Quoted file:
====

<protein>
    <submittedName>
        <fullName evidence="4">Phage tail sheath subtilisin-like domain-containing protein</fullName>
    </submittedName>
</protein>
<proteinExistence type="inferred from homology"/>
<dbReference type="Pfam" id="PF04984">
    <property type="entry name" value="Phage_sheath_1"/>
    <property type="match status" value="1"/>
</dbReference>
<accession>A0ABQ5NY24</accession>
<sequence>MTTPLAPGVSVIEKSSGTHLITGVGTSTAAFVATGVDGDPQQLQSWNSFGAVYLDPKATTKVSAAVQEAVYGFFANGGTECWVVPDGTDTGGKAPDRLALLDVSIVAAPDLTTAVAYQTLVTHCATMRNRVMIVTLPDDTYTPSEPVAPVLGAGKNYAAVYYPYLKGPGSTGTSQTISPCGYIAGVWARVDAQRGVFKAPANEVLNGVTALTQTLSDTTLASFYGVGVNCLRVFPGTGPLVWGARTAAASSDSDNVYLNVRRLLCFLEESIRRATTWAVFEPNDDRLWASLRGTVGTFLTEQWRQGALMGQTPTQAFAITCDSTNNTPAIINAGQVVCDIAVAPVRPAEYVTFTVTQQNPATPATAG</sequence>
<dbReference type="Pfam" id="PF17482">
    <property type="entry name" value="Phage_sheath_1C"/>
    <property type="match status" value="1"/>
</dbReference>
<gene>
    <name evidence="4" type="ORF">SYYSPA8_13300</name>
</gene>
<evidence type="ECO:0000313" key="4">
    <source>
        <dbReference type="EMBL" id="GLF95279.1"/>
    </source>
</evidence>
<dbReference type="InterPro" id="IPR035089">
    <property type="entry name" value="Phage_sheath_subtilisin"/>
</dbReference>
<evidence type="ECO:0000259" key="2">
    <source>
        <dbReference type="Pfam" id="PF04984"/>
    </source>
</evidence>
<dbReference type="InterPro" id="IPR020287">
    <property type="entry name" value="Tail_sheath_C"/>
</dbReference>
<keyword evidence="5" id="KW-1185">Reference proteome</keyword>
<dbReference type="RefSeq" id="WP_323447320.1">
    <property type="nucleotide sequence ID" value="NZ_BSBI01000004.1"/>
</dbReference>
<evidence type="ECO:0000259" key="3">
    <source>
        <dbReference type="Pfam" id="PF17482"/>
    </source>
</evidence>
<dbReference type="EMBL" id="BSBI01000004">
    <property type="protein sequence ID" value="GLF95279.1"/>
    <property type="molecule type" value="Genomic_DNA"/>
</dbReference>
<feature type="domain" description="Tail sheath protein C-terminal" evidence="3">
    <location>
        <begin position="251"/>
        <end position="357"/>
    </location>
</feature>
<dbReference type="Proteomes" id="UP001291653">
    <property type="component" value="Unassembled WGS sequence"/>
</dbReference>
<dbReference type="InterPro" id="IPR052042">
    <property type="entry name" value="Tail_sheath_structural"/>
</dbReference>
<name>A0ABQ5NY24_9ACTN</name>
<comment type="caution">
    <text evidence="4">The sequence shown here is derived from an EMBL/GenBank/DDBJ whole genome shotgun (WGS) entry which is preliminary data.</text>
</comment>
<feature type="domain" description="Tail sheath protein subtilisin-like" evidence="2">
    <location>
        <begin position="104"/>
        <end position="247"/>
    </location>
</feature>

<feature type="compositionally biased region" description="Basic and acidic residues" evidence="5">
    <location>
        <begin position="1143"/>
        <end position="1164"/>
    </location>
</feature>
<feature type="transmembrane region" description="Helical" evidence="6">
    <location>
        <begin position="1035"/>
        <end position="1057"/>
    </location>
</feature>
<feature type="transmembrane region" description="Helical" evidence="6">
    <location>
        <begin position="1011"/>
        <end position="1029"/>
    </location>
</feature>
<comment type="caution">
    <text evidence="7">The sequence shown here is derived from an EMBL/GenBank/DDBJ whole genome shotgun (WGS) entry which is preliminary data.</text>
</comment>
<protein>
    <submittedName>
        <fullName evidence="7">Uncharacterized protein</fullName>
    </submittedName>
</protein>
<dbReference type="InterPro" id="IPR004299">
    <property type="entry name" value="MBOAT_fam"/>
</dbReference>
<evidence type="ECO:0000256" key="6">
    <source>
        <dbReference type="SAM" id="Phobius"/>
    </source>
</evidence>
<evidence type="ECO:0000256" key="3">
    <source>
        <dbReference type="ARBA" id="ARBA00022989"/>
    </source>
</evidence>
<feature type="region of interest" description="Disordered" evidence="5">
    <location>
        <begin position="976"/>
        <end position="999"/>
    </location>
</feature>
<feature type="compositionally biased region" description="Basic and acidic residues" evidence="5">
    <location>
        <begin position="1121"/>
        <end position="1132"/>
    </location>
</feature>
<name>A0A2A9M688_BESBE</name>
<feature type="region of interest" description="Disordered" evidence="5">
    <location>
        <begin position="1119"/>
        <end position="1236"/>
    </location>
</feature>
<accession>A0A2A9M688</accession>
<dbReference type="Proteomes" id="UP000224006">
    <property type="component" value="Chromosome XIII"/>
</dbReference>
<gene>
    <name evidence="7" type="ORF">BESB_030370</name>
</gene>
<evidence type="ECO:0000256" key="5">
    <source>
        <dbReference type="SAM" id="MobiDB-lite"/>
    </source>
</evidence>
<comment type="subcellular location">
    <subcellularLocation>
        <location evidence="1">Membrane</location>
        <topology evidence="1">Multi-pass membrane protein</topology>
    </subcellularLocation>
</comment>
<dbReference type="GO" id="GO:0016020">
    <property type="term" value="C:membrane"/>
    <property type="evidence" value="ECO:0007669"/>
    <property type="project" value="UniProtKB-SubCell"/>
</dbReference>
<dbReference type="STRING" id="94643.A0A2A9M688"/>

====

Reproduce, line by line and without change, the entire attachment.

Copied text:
<protein>
    <submittedName>
        <fullName evidence="4">Phage tail sheath subtilisin-like domain-containing protein</fullName>
    </submittedName>
</protein>
<proteinExistence type="inferred from homology"/>
<dbReference type="Pfam" id="PF04984">
    <property type="entry name" value="Phage_sheath_1"/>
    <property type="match status" value="1"/>
</dbReference>
<accession>A0ABQ5NY24</accession>
<sequence>MTTPLAPGVSVIEKSSGTHLITGVGTSTAAFVATGVDGDPQQLQSWNSFGAVYLDPKATTKVSAAVQEAVYGFFANGGTECWVVPDGTDTGGKAPDRLALLDVSIVAAPDLTTAVAYQTLVTHCATMRNRVMIVTLPDDTYTPSEPVAPVLGAGKNYAAVYYPYLKGPGSTGTSQTISPCGYIAGVWARVDAQRGVFKAPANEVLNGVTALTQTLSDTTLASFYGVGVNCLRVFPGTGPLVWGARTAAASSDSDNVYLNVRRLLCFLEESIRRATTWAVFEPNDDRLWASLRGTVGTFLTEQWRQGALMGQTPTQAFAITCDSTNNTPAIINAGQVVCDIAVAPVRPAEYVTFTVTQQNPATPATAG</sequence>
<dbReference type="Pfam" id="PF17482">
    <property type="entry name" value="Phage_sheath_1C"/>
    <property type="match status" value="1"/>
</dbReference>
<gene>
    <name evidence="4" type="ORF">SYYSPA8_13300</name>
</gene>
<evidence type="ECO:0000313" key="4">
    <source>
        <dbReference type="EMBL" id="GLF95279.1"/>
    </source>
</evidence>
<dbReference type="InterPro" id="IPR035089">
    <property type="entry name" value="Phage_sheath_subtilisin"/>
</dbReference>
<evidence type="ECO:0000259" key="2">
    <source>
        <dbReference type="Pfam" id="PF04984"/>
    </source>
</evidence>
<dbReference type="InterPro" id="IPR020287">
    <property type="entry name" value="Tail_sheath_C"/>
</dbReference>
<keyword evidence="5" id="KW-1185">Reference proteome</keyword>
<dbReference type="RefSeq" id="WP_323447320.1">
    <property type="nucleotide sequence ID" value="NZ_BSBI01000004.1"/>
</dbReference>
<evidence type="ECO:0000259" key="3">
    <source>
        <dbReference type="Pfam" id="PF17482"/>
    </source>
</evidence>
<dbReference type="EMBL" id="BSBI01000004">
    <property type="protein sequence ID" value="GLF95279.1"/>
    <property type="molecule type" value="Genomic_DNA"/>
</dbReference>
<feature type="domain" description="Tail sheath protein C-terminal" evidence="3">
    <location>
        <begin position="251"/>
        <end position="357"/>
    </location>
</feature>
<dbReference type="Proteomes" id="UP001291653">
    <property type="component" value="Unassembled WGS sequence"/>
</dbReference>
<dbReference type="InterPro" id="IPR052042">
    <property type="entry name" value="Tail_sheath_structural"/>
</dbReference>
<name>A0ABQ5NY24_9ACTN</name>
<comment type="caution">
    <text evidence="4">The sequence shown here is derived from an EMBL/GenBank/DDBJ whole genome shotgun (WGS) entry which is preliminary data.</text>
</comment>
<feature type="domain" description="Tail sheath protein subtilisin-like" evidence="2">
    <location>
        <begin position="104"/>
        <end position="247"/>
    </location>
</feature>

<feature type="compositionally biased region" description="Basic and acidic residues" evidence="5">
    <location>
        <begin position="1143"/>
        <end position="1164"/>
    </location>
</feature>
<feature type="transmembrane region" description="Helical" evidence="6">
    <location>
        <begin position="1035"/>
        <end position="1057"/>
    </location>
</feature>
<feature type="transmembrane region" description="Helical" evidence="6">
    <location>
        <begin position="1011"/>
        <end position="1029"/>
    </location>
</feature>
<comment type="caution">
    <text evidence="7">The sequence shown here is derived from an EMBL/GenBank/DDBJ whole genome shotgun (WGS) entry which is preliminary data.</text>
</comment>
<protein>
    <submittedName>
        <fullName evidence="7">Uncharacterized protein</fullName>
    </submittedName>
</protein>
<dbReference type="InterPro" id="IPR004299">
    <property type="entry name" value="MBOAT_fam"/>
</dbReference>
<evidence type="ECO:0000256" key="6">
    <source>
        <dbReference type="SAM" id="Phobius"/>
    </source>
</evidence>
<evidence type="ECO:0000256" key="3">
    <source>
        <dbReference type="ARBA" id="ARBA00022989"/>
    </source>
</evidence>
<feature type="region of interest" description="Disordered" evidence="5">
    <location>
        <begin position="976"/>
        <end position="999"/>
    </location>
</feature>
<feature type="compositionally biased region" description="Basic and acidic residues" evidence="5">
    <location>
        <begin position="1121"/>
        <end position="1132"/>
    </location>
</feature>
<name>A0A2A9M688_BESBE</name>
<feature type="region of interest" description="Disordered" evidence="5">
    <location>
        <begin position="1119"/>
        <end position="1236"/>
    </location>
</feature>
<accession>A0A2A9M688</accession>
<dbReference type="Proteomes" id="UP000224006">
    <property type="component" value="Chromosome XIII"/>
</dbReference>
<gene>
    <name evidence="7" type="ORF">BESB_030370</name>
</gene>
<evidence type="ECO:0000256" key="5">
    <source>
        <dbReference type="SAM" id="MobiDB-lite"/>
    </source>
</evidence>
<comment type="subcellular location">
    <subcellularLocation>
        <location evidence="1">Membrane</location>
        <topology evidence="1">Multi-pass membrane protein</topology>
    </subcellularLocation>
</comment>
<dbReference type="GO" id="GO:0016020">
    <property type="term" value="C:membrane"/>
    <property type="evidence" value="ECO:0007669"/>
    <property type="project" value="UniProtKB-SubCell"/>
</dbReference>
<dbReference type="STRING" id="94643.A0A2A9M688"/>